So much has happened in the last two weeks. For one thing, no one I know of was snatched up to heaven, although I have a theory that IF such an event were to occur, most of us wouldn’t notice anyway. Jesus came for the lost, the broken and the sinners so it seems to me that it would be residents of the prisons, the halfway houses, the rehab facilities and the poorest slums on the planet that would be the first to go. The last shall be first right?
A little closer to home, after a long talk with the doctors, it has been decided that it’s time to up the ante on my RA medications. I already know I don’t have a lot of options. Four to be precise. One drug has such awful side effects that my rheumatologist won’t prescribe it. One drug is so new that my eye specialist won’t recommend it yet. And that fast, I was down to two choices: Rituxan and Orencia. Rituxan kills people and it stays in the system for six months at a time. This is good since it’s only two doses a year but a bad reaction can have lingering side effects for six months too. Did I mention it also kills people? I have two boys to raise and I’m not willing to gamble with their future. So, that narrowed things down mighty quick didn’t it?
This is where the fun part starts. I’ve been warned that my insurance plan won’t like this treatment plan. It’s expensive running approximately $2000 – $4000 per treatment or up to $64,000 per year. That doesn’t include the cost of the infusion center, nursing staff and assumes there are no infusion reactions or complications. Oh yeah, and all of that will be on top of the $7200 annually for my other medications. All totalled, it’s about six times what I make in a year. My rheumatologist told me the Orencia will probably be denied at least once. Then he put his hand on my shoulder and told me he’d fight for me. He’ll get it through on an appeal.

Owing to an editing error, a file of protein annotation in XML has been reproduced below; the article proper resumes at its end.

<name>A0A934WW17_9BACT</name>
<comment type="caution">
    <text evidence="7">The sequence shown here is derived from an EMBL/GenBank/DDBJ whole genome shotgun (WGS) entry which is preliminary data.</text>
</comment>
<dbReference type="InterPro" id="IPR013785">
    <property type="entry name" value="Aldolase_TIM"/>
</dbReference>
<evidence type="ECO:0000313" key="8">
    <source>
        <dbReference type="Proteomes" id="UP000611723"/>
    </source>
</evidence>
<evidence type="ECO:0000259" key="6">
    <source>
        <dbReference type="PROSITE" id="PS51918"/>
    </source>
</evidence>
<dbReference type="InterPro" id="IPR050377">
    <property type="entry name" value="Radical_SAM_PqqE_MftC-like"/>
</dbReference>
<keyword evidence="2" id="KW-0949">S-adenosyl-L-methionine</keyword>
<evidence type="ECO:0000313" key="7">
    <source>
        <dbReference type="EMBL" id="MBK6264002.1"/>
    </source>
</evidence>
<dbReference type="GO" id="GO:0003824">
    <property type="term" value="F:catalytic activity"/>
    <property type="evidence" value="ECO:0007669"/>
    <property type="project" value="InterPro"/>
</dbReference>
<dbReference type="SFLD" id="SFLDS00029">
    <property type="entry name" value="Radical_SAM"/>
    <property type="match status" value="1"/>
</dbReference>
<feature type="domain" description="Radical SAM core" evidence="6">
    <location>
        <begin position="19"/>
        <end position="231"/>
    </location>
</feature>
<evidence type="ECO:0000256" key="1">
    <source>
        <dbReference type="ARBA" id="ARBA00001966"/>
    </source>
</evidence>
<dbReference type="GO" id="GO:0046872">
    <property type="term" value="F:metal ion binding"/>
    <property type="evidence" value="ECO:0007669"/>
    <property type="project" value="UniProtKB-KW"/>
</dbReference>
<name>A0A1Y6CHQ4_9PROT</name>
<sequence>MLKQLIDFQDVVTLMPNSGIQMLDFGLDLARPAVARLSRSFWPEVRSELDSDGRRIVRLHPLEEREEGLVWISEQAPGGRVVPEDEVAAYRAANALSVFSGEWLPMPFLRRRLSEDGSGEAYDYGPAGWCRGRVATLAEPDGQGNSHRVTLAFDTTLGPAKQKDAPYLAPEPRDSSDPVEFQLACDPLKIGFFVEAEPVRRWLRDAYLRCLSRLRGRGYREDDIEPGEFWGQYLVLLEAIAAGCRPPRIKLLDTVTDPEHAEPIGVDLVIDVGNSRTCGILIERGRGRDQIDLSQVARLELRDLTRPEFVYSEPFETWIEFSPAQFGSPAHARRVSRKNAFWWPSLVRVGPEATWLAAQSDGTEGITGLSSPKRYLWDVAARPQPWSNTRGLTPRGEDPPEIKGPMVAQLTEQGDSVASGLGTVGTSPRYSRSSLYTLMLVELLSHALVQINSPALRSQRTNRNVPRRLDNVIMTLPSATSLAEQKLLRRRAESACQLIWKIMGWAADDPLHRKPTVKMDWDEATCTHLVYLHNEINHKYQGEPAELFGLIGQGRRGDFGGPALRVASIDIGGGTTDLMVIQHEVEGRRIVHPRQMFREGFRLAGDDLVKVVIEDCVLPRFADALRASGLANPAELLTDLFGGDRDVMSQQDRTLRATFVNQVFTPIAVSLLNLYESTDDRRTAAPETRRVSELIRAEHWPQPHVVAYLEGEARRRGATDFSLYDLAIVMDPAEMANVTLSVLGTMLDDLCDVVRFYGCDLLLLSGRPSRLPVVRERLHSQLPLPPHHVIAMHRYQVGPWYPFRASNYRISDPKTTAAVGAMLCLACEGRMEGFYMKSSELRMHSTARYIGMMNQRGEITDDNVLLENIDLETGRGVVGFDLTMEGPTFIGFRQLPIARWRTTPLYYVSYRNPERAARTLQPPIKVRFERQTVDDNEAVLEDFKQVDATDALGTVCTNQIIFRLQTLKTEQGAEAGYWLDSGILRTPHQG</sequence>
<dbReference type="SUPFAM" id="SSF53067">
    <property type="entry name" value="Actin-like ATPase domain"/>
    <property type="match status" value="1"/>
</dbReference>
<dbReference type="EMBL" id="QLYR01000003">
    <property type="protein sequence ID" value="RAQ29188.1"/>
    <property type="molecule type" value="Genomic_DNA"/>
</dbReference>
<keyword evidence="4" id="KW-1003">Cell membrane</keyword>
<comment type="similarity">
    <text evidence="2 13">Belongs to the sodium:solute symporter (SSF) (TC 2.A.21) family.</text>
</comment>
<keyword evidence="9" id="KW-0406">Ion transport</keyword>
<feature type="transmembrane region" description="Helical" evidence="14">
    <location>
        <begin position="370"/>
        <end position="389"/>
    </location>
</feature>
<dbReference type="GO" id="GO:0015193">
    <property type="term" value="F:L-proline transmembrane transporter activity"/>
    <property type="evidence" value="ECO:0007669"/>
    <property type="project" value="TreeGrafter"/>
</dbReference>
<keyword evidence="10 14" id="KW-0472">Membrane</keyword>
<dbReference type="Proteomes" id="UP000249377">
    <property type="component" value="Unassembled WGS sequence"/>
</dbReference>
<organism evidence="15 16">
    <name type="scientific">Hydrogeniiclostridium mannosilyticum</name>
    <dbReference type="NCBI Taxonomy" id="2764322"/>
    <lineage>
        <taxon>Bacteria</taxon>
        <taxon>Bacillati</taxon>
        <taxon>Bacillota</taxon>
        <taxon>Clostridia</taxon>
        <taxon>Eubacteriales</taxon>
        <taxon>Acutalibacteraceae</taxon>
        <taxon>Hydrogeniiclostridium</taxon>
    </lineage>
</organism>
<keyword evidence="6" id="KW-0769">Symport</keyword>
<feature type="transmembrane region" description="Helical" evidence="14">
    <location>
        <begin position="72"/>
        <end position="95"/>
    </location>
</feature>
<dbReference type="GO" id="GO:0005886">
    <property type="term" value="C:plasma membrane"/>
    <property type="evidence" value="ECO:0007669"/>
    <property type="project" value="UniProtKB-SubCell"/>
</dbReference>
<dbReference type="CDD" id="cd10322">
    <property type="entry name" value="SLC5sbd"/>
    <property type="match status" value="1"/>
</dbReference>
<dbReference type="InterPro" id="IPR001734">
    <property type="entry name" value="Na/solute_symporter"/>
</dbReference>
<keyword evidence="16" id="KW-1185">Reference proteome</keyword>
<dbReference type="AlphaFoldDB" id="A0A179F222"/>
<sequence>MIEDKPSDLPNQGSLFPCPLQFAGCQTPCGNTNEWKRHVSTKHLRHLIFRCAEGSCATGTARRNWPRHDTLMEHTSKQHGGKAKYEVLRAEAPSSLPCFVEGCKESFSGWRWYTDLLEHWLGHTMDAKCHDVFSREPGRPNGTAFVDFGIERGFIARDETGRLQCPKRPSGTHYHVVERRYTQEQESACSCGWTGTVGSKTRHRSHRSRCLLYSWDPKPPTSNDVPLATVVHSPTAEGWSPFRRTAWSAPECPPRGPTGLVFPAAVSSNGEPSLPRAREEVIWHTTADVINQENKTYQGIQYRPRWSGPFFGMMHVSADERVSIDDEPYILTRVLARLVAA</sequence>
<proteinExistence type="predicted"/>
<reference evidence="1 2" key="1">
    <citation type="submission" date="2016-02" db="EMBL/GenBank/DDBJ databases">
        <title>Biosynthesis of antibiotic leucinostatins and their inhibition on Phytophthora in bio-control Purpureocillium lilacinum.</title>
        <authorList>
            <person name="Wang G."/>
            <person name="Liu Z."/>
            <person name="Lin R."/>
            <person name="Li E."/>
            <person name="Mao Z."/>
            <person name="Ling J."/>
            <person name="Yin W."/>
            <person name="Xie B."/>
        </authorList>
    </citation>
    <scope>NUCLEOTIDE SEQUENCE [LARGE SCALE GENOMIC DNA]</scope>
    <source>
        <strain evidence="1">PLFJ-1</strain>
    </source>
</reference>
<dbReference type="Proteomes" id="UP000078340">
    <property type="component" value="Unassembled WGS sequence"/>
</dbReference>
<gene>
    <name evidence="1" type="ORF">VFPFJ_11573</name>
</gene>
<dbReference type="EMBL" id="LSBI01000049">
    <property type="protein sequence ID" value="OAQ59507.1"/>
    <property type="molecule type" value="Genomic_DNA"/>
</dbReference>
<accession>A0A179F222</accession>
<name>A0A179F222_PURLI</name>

His words really knocked me for a loop. I had quitely literally said those same words to a client at work. “Mr. Doe” is an insulin dependent diabetic who has carried individual insurance for a long time. He could no longer afford the premium and had to drop it. The state plan denied him coverage. I told him we could appeal to the state. I told him I’d fight for him and I wrote an appeal for him. On a second review of the appeal, he was accepted into the state healthcare plan for a fraction of what he’d been paying. More importantly, he had coverage. He called to tell me the good news, saying he owed me his life. I didn’t see things quite so dramatically. The way I saw it, I just did what I could to help. Two days later, the shoe was on the other foot. Someone was now going to fight for me. As the doctor went to get the forms I needed to sign, I remember thinking, How did I end up on the flipside?
On top of everything else, I’m feeling quite old this week and it’s not just the RA or insurance stress. My son Andrew, my first born, is going to be 13 on Friday. We went to Step Up Night at the junior high last night. The baby boy who I once rocked to sleep is now looking me straight in the eyes at least when he isn’t checking out 8th grade girls. In another inch or so, he’ll be taller than me. It doesn’t help that my younger son Eugene likes to point out that my hair is going white. I keep telling him those aren’t white hairs, those are wisdom stripes. I suspect there are lessons yet to learned.